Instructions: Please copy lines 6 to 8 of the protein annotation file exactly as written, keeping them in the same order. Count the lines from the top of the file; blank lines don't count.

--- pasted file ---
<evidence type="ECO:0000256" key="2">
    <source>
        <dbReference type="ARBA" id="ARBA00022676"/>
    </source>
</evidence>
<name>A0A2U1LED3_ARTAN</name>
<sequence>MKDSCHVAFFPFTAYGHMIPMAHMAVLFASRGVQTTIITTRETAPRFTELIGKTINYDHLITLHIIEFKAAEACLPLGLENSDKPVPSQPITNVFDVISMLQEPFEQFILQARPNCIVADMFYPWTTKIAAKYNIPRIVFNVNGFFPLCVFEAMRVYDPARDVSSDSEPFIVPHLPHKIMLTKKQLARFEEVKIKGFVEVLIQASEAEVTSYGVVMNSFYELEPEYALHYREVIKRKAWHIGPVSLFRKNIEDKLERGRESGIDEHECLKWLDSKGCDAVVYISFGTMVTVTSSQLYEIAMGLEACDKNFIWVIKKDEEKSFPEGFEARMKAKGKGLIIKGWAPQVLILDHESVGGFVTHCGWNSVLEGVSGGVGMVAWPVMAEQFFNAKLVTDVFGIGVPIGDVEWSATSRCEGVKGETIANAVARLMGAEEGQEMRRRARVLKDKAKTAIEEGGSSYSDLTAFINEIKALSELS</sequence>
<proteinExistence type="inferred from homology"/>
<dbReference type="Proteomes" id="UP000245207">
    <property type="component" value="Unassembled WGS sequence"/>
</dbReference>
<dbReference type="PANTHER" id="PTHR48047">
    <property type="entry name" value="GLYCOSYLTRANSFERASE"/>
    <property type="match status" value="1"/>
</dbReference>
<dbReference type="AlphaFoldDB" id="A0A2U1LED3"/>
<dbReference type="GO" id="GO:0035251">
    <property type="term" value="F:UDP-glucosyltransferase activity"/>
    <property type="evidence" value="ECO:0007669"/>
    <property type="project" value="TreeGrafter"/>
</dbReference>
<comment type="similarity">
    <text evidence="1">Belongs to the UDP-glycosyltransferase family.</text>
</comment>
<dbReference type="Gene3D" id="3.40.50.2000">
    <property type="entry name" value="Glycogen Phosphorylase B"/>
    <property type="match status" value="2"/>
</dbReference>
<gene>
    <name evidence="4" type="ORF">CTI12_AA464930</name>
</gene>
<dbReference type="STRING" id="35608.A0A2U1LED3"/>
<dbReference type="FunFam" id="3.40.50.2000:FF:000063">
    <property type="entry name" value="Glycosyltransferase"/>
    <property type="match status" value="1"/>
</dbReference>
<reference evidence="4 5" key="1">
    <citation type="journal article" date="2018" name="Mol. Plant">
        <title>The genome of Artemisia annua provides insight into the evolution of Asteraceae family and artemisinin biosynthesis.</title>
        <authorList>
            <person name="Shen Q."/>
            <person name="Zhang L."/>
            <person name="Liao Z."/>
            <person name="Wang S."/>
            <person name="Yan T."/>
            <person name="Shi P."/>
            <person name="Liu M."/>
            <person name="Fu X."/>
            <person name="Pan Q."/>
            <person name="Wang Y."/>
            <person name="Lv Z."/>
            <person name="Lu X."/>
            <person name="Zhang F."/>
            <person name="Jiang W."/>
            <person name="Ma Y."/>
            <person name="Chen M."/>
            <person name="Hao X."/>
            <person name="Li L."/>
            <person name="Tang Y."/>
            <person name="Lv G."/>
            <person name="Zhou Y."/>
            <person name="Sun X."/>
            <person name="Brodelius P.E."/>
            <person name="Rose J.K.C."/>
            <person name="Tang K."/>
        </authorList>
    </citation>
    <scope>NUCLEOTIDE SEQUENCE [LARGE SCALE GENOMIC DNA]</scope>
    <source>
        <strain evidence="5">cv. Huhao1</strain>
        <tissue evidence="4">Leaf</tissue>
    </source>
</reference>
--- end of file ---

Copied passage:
<name>A0A2U1LED3_ARTAN</name>
<sequence>MKDSCHVAFFPFTAYGHMIPMAHMAVLFASRGVQTTIITTRETAPRFTELIGKTINYDHLITLHIIEFKAAEACLPLGLENSDKPVPSQPITNVFDVISMLQEPFEQFILQARPNCIVADMFYPWTTKIAAKYNIPRIVFNVNGFFPLCVFEAMRVYDPARDVSSDSEPFIVPHLPHKIMLTKKQLARFEEVKIKGFVEVLIQASEAEVTSYGVVMNSFYELEPEYALHYREVIKRKAWHIGPVSLFRKNIEDKLERGRESGIDEHECLKWLDSKGCDAVVYISFGTMVTVTSSQLYEIAMGLEACDKNFIWVIKKDEEKSFPEGFEARMKAKGKGLIIKGWAPQVLILDHESVGGFVTHCGWNSVLEGVSGGVGMVAWPVMAEQFFNAKLVTDVFGIGVPIGDVEWSATSRCEGVKGETIANAVARLMGAEEGQEMRRRARVLKDKAKTAIEEGGSSYSDLTAFINEIKALSELS</sequence>
<proteinExistence type="inferred from homology"/>